Circular breathing

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Circular breathing is a technique used by players of some wind instruments to produce a continuous tone without interruption. This is accomplished by breathing in through the nose while simultaneously blowing out through the mouth using air stored in the cheeks.

It is used extensively in playing the Australian didgeridoo, the Sardinian launeddas and Egyptian arghul, as well as many traditional oboes and flutes of Asia and the Middle East. A few jazz and classical wind players also utilize some form of circular breathing.

Although many professional wind players find circular breathing highly useful, few pieces of European orchestral music composed before the 20th century actually require its use. However, the advent of circular breathing among professional wind players has allowed for the transcription of pieces originally composed for string instruments which would be unperformable on a wind instrument without the aid of circular breathing. A notable example of this phenomenon is "Moto Perpetuo," transcribed for trumpet by Rafael Méndez from the original work for violin by Paganini.

Saxophonist Kenny G is perhaps the world's most famous circular breather, setting a world record for holding a single note for more than 45 minutes.[1] This record was nearly doubled by Costa Rican saxophonist Geovanny Escalante less than a year later.[2]


[edit] Method

The person inhales fully and begins to exhale and blow. When the lungs are nearly empty, the last volume of air is blown into the mouth, and the cheeks are inflated with this air. Then, while still blowing this last bit of air out by allowing the cheeks to deflate, the person must very quickly fill the lungs by inhaling through the nose prior to running out of the air in the mouth. If done correctly, by the time the air in the mouth is nearly exhausted the person can begin to exhale from the lungs once more, ready to repeat the process again.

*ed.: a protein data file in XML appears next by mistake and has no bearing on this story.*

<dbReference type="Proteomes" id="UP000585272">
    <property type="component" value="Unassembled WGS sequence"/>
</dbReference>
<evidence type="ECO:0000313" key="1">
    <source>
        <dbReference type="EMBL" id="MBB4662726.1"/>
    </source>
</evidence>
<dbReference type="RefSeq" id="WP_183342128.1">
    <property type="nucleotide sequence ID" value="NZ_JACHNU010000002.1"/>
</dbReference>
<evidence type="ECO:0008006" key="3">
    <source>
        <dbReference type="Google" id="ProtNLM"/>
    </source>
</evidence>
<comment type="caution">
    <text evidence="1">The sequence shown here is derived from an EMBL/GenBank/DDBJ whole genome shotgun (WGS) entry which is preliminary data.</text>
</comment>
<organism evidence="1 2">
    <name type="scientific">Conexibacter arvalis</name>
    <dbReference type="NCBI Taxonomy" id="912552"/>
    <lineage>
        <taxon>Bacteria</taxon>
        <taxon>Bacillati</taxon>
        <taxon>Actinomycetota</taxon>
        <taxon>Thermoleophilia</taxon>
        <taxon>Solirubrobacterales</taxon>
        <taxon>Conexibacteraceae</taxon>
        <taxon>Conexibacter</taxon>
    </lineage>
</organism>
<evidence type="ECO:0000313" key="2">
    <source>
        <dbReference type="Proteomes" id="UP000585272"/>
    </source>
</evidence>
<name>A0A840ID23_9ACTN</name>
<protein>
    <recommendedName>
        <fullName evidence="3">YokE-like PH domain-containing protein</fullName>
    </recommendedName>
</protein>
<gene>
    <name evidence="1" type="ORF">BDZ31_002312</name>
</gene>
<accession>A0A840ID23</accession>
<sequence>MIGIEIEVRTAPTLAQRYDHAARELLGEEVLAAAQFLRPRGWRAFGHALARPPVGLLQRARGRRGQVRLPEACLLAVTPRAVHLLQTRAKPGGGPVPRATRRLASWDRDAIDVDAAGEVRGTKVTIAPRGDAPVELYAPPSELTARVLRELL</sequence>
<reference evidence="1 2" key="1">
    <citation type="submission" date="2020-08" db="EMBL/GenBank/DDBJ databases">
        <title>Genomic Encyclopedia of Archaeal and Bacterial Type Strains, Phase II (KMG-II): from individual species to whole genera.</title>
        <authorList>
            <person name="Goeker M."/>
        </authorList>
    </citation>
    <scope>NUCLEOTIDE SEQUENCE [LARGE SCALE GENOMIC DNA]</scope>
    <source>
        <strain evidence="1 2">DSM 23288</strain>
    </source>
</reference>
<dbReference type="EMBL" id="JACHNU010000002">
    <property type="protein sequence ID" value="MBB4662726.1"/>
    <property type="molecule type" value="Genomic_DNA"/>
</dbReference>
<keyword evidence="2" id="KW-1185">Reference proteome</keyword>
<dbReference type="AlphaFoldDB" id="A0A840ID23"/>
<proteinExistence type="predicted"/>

Physiologically, the process is similar to drinking at a water fountain and taking a breath of air while water remains in the mouth, without raising the head from the water stream. The body "knows" to not allow water into the lungs. It is this same instinct that a circular breather uses to play their instrument.[citation needed]

One learning technique is to try puff out the cheeks with mouth closed using only air drawn in through the nose.

[edit] Instruments having circular breathing as an integral part of their technique

[edit] Musicians known for circular breathing

Some musicians who do not play the instruments mentioned above are known for using circular breathing.

[edit] References

  1. ^ News on Yahoo! Music
  2. ^ Reuters (via
  3. ^ "Daniel Goode: About". Retrieved on 2008-06-26. 
  4. ^ University of Chicago
  5. ^ "Roscoe Mitchell Interview". Perfect Sound Forever. May 1998. Retrieved on 2008-06-26. 
  6. ^ BBC Radio 3 profile
  7. ^ "Irvin Mayfield: Hombre of Hot Music and Vital Education". 2004-08-30. Retrieved on 2008-06-26. 

[edit] External links

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